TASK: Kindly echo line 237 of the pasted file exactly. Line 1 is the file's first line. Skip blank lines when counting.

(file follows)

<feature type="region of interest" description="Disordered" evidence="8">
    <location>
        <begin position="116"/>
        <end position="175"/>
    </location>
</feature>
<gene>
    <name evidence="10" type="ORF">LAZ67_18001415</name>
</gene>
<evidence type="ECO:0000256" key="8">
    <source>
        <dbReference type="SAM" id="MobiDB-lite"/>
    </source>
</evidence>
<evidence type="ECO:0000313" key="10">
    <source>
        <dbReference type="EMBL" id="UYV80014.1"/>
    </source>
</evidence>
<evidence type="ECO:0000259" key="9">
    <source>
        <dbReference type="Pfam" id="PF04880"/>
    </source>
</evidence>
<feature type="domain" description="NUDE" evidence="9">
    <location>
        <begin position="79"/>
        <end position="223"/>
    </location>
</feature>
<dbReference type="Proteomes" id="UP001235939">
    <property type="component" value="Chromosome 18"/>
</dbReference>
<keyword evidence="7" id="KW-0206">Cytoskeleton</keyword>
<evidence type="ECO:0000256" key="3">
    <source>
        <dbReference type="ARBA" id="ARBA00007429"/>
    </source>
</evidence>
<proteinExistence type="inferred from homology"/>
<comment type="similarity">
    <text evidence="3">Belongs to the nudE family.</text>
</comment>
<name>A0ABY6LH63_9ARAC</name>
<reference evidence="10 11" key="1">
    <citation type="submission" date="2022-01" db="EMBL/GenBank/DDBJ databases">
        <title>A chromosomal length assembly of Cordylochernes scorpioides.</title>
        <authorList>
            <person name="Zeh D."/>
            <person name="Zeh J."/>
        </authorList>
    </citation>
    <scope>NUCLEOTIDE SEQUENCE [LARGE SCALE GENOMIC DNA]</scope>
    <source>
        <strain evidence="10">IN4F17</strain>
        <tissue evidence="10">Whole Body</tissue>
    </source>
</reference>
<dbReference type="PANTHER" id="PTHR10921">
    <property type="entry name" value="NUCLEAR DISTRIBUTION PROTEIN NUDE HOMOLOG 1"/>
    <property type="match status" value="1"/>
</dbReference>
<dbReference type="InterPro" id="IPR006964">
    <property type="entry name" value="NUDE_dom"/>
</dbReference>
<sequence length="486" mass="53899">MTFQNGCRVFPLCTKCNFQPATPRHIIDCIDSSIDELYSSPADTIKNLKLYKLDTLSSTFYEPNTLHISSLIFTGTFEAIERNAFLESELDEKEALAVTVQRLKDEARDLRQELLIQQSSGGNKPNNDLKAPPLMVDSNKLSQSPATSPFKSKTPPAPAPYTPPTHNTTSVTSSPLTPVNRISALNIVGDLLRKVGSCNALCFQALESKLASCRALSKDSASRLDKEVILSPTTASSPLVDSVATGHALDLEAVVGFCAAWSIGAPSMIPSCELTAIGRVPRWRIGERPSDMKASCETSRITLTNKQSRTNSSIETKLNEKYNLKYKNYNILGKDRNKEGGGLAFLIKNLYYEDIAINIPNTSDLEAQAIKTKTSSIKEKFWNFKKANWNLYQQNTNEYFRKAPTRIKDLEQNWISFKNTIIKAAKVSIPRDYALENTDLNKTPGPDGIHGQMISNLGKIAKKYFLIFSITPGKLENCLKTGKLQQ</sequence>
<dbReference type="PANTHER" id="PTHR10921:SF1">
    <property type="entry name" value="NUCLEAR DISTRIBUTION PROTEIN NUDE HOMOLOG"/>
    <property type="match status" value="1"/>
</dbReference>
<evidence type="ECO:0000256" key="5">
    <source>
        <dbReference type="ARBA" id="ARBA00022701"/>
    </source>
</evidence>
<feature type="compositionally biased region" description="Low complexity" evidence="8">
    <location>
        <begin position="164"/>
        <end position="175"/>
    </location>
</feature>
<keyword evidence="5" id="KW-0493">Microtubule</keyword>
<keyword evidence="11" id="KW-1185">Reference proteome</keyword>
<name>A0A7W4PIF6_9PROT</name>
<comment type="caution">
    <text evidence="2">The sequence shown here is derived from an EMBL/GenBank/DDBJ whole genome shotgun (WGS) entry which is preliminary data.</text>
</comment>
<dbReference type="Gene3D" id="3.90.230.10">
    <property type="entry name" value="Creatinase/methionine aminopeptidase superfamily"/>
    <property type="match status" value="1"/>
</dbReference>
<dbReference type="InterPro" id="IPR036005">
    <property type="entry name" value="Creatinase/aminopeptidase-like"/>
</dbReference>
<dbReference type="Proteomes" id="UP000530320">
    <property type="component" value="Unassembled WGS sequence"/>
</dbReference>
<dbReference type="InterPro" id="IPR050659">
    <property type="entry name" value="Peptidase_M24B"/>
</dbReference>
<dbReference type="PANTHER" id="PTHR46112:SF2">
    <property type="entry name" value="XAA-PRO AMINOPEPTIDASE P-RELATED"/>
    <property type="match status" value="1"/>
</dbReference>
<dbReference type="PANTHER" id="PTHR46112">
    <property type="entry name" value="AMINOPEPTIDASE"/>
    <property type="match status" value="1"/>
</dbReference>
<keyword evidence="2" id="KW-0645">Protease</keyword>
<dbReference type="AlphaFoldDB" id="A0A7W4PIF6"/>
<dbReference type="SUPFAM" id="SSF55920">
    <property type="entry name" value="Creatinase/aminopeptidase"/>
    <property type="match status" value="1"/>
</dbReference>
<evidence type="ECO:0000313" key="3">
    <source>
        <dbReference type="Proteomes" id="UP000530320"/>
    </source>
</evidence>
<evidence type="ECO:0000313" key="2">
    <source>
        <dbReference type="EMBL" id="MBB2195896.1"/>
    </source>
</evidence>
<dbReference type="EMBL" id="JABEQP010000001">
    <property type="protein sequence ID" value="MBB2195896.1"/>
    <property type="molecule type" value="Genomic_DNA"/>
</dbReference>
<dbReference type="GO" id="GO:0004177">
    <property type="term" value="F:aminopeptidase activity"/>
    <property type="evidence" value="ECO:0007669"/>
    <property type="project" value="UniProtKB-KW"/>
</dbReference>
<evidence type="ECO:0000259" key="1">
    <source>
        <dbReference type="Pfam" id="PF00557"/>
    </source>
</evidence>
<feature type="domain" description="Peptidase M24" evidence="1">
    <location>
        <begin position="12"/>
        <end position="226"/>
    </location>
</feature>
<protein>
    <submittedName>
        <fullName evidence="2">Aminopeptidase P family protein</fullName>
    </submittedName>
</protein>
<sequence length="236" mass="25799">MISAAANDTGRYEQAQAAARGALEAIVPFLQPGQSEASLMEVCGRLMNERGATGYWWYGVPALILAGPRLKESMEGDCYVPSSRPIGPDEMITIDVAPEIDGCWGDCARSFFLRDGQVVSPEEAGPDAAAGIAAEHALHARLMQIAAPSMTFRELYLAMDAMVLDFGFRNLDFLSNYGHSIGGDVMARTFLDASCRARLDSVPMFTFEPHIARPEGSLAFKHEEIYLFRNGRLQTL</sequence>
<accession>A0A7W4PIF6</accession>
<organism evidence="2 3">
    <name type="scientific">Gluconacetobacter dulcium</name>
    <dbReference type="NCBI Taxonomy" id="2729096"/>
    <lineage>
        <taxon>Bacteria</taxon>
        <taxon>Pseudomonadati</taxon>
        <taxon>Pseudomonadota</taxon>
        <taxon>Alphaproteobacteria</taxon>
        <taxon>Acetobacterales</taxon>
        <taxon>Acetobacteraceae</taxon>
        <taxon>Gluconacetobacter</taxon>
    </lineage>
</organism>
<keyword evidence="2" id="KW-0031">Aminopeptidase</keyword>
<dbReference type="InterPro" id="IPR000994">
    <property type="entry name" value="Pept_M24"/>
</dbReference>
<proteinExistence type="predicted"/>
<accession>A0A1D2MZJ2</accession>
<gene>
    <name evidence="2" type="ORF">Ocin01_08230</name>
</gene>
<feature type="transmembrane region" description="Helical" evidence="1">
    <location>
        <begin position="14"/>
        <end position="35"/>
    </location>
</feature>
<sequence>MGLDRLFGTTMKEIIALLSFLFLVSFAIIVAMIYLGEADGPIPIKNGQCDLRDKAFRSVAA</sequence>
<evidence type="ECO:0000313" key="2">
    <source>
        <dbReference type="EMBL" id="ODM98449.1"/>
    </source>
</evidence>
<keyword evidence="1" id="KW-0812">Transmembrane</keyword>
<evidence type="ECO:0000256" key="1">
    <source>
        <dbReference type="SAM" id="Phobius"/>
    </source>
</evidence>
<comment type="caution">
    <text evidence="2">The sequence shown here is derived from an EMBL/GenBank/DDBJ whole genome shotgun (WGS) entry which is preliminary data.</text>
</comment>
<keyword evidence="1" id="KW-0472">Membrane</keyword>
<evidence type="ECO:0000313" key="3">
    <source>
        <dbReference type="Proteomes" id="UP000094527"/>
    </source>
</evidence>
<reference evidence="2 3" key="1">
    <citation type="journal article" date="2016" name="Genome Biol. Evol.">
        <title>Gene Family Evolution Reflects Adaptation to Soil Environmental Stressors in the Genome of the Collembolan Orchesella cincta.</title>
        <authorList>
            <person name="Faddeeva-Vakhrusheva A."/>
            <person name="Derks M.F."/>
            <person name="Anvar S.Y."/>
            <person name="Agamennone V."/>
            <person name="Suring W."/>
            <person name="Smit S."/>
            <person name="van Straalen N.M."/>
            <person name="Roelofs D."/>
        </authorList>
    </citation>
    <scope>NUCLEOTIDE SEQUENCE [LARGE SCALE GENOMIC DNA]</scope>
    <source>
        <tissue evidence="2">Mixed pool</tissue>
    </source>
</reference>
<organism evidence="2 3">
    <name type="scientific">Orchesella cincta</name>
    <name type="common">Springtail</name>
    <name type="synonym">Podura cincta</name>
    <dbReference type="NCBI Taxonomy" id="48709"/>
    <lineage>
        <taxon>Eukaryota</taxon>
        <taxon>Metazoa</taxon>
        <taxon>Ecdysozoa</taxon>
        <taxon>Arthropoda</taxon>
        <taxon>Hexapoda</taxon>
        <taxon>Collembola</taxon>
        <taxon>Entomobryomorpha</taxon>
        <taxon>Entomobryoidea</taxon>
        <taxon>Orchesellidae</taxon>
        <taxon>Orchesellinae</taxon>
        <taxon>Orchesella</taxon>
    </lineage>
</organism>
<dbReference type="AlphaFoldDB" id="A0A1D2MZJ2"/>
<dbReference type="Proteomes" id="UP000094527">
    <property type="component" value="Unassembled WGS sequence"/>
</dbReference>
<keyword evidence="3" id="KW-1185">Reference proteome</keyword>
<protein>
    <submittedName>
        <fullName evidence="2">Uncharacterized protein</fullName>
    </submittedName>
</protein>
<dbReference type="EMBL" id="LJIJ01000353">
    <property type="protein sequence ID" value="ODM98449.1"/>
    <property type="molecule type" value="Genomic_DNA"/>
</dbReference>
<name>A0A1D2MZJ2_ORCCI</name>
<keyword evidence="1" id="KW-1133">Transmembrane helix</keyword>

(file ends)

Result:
    </lineage>